Sociobiological and Social Constructionist Accounts of Altruism: a Phenomenological Critique

in Journal of Phenomenological Psychology
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Abstract

Much theorizing about altruism has been undertaken within a naturalistic and deterministic sociobiological framework that has sought to explain altruistic action in terms of underlying genetic selfishness. Recently, however, social constructionist thinkers have developed an alternative to such theorizing which suggests that human action arises out of fundamentally open-ended and malleable social relationships. This paper intends to show, however, that a reductive egoism is nonetheless still at work in such accounts, typically taking the form of an underlying concern for matters of personal status and social recognition. As a response, this paper will briefly outline the work of the French phenomenologists Maurice Merleau-Ponty and Emmanuel Levinas as an example of non-reductive and fundamentally Other-oriented alternatives to both sociobiological and social constructionist accounts of altruistic action.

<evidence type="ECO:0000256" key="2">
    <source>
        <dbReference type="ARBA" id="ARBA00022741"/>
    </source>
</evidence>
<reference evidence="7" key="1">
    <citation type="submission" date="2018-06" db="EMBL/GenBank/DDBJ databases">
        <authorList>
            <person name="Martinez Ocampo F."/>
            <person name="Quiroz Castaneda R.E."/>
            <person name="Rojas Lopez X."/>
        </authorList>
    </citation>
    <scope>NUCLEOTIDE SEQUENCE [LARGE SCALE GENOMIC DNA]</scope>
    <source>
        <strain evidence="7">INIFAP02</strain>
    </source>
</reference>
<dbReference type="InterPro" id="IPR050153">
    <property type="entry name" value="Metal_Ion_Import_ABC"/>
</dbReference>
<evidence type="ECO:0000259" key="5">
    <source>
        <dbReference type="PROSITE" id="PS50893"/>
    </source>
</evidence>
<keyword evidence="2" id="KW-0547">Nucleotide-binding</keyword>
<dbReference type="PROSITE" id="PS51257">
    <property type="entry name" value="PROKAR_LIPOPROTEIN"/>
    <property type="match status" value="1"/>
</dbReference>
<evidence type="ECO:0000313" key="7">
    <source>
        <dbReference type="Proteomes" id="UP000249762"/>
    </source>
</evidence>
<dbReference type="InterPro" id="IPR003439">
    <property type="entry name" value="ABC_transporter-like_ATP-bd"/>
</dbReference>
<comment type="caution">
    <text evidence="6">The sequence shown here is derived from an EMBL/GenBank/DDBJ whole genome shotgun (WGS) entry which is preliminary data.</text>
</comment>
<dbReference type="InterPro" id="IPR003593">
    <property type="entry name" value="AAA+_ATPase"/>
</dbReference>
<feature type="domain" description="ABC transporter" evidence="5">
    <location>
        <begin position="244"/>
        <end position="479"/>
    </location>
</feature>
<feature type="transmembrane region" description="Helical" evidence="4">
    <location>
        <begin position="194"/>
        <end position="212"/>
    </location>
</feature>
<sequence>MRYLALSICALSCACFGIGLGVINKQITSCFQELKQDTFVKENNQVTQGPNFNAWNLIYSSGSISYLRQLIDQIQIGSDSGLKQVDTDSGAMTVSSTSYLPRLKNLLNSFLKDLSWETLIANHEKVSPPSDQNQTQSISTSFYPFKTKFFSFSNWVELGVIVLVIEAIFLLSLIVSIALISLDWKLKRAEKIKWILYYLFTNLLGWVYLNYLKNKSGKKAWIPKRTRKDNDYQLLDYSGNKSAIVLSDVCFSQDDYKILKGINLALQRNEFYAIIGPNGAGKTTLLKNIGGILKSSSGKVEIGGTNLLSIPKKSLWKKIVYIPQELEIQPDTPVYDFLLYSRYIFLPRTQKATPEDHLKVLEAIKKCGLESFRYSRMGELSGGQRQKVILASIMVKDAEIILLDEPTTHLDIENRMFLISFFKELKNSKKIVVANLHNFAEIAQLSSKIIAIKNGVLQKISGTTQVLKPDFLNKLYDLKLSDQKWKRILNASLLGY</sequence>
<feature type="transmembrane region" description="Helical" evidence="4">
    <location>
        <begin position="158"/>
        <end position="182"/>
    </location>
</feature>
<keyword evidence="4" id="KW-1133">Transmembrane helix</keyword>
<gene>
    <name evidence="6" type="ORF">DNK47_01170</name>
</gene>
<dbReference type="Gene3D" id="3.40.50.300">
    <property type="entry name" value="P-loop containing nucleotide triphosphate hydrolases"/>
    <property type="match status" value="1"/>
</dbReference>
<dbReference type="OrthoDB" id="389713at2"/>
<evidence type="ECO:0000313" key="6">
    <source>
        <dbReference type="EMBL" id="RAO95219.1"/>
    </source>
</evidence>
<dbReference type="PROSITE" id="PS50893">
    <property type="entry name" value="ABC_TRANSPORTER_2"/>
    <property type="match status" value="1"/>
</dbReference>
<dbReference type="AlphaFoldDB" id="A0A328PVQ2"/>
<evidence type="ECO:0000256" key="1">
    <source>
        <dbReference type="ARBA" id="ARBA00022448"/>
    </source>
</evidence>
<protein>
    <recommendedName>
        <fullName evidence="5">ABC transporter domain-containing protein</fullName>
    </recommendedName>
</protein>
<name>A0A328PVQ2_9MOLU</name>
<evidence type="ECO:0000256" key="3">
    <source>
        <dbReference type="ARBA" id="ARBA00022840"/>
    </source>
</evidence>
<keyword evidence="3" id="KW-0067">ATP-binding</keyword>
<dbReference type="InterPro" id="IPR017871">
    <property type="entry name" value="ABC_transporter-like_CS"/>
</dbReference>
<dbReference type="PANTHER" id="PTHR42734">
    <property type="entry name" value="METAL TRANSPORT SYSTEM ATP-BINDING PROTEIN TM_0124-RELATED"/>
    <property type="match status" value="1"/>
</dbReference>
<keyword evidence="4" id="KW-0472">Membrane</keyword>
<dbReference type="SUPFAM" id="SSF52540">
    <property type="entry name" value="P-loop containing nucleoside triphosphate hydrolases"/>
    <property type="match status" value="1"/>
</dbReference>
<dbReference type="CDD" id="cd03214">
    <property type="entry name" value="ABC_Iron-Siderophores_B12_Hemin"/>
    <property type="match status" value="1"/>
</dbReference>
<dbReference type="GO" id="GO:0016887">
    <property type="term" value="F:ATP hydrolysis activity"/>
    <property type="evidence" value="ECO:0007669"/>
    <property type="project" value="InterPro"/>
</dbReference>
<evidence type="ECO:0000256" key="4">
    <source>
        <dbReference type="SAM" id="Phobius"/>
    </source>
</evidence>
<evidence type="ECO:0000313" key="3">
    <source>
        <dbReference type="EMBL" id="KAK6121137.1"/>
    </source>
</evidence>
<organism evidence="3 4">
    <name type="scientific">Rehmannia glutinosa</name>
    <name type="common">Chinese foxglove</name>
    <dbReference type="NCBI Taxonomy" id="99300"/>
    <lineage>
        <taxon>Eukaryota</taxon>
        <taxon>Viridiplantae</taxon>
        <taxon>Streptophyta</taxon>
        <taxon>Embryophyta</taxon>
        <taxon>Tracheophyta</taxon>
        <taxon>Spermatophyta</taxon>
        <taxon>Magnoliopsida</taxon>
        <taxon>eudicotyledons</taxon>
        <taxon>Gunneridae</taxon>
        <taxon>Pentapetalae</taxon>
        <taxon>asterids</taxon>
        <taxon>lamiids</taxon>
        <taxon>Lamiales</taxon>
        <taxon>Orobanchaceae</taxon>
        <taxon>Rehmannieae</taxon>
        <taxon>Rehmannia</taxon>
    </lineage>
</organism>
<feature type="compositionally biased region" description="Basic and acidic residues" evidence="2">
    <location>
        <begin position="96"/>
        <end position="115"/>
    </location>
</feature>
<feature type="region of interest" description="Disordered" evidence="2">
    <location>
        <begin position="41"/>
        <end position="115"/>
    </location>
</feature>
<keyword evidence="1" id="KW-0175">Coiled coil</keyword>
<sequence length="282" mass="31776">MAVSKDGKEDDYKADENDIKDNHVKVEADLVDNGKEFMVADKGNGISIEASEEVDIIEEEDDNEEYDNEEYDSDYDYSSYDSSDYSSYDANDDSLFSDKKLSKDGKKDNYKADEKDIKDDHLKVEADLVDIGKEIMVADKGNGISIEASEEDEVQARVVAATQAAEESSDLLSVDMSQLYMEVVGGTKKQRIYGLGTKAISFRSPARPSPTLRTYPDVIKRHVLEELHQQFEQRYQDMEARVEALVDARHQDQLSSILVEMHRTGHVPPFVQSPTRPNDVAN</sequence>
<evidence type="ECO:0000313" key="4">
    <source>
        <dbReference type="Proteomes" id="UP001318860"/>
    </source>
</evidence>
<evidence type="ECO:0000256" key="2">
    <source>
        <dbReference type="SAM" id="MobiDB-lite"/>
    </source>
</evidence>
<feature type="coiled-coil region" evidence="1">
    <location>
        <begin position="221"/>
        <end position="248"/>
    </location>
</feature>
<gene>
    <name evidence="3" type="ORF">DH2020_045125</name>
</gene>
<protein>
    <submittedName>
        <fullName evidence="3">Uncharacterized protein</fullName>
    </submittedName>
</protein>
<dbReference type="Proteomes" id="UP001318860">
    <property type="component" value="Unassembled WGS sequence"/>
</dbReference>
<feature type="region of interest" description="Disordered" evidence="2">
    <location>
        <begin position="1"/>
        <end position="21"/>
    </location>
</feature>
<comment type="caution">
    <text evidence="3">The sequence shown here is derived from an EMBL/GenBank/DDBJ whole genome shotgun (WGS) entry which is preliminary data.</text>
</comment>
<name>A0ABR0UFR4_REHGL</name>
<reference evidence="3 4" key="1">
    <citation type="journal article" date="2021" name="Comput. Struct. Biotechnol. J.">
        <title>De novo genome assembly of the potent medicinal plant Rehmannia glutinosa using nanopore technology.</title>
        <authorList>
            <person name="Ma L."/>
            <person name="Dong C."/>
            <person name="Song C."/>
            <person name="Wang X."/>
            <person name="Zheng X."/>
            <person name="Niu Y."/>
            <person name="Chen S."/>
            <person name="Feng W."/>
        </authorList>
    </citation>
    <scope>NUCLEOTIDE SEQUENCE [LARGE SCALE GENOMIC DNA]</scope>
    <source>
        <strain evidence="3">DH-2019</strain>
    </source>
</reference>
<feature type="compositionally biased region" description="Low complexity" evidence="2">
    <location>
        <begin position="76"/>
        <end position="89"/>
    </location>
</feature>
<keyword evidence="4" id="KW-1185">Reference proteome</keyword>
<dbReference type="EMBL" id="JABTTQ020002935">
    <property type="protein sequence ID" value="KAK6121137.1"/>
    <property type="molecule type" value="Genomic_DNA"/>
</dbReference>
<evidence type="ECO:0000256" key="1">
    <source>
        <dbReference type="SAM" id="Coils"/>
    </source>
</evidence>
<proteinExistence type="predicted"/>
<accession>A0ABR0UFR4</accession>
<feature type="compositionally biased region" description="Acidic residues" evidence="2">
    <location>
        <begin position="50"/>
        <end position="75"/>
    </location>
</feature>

Sociobiological and Social Constructionist Accounts of Altruism: a Phenomenological Critique

in Journal of Phenomenological Psychology

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